Visiting Red Roof Studio during my road trip through the Canadian Badlands, it occurs to me that Rita Wildschut is more than just an artist. She is the embodiment of art. She’s also the best kind of example of someone making a difference in a community.
Colorful in both personality and dress, Rita is the kind of person that makes an impact on everyone she meets. I checked into her B and B near Brooks, Alberta and within hours I was immersed in the power of her art.
“I think there would be peace on earth, truly, if everyone accepted art as part of their life. And lived with that, and saw the beauty in things.”
We’re walking through her kaleidoscope of a gallery filled with art, all of which she’s created. Blue giraffes, dizzy landscapes and sultry human forms encircle us. Her talent for art seems boundless. She’s adept in painting virtually any form and with many mediums: papermaking, raku firing, pottery, sculpting and even welding.
“I know all my paintings. I look at them every day and I remember. I remember when I made that, what I felt like, that’s what it was about, that’s my story there.”
This studio is a whirlwind, art swirling around like a storm, and us in its eye. The entire brass section of an orchestra hangs above our heads.
“Look what songs do,” Rita says. “How inspired are we by music? How does that make you feel? Well, I’m very strongly inspired by visuals. And even abstracts, I always say you don’t have to explain it.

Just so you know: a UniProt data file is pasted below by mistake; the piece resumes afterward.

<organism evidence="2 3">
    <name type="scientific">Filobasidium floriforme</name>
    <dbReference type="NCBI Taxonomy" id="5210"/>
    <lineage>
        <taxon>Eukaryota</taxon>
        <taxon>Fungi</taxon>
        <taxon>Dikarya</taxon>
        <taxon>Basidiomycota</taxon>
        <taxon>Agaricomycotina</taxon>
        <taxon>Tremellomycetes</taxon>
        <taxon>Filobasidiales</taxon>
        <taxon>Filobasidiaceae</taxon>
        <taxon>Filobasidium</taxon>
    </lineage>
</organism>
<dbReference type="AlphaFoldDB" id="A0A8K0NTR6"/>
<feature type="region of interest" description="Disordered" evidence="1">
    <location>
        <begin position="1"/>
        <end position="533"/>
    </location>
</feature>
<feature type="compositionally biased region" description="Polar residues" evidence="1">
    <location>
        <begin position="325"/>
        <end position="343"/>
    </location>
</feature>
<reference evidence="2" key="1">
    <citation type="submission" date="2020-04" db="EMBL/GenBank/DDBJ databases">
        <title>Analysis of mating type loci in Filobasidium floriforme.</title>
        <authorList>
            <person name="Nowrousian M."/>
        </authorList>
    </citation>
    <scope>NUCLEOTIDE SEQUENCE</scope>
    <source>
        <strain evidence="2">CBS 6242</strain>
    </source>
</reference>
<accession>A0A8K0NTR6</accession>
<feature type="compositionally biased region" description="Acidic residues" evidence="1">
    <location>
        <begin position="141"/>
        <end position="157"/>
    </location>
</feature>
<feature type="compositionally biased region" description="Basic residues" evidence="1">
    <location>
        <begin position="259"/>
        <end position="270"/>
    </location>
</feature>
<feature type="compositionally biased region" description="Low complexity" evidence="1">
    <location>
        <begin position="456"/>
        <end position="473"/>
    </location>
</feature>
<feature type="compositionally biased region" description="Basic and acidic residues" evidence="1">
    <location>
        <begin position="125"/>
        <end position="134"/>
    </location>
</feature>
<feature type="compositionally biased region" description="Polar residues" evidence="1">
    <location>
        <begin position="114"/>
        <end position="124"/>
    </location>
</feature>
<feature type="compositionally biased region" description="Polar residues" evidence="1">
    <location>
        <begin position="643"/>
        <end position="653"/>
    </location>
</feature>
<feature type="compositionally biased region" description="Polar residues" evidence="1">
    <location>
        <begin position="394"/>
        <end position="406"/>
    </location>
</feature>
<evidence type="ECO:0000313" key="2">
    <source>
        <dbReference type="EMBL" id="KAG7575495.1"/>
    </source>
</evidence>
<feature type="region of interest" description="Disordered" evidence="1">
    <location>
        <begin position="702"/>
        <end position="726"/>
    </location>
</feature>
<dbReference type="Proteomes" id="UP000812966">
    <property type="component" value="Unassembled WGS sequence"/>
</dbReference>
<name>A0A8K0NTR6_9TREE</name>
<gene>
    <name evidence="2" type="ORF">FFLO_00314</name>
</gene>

“Those colors just make you feel sad or empty or really excited or very happy. What is that about? You just look at it and you feel that? Isn’t it awesome to feel again?”
“I sat in the front row. I had tears running down my face.”
Originally from the Netherlands, Rita and her husband Colin – a Green Beret, photographer and agricultural graduate – immigrated to Canada in the early ‘70s.
Leaving home to settle in Canada, which at first seemed like such a leap, turned out to be exactly what she needed. “You could start a whole new life, you could be yourself, and you could be who you wanted to be.” For Rita, that meant a life of expression through art.
Moving to Canada was the start, but the true turning point was an art therapy course she took one summer at the University in Lethbridge.
“I sat in the front row. I had tears running down my face. I thought I had come home. This was all I ever thought it was. It was always therapy for me but I hadn’t realized what an enormous impact it can make on so many people that are hurting, or need to learn how to cope with life, or get peace in their life.”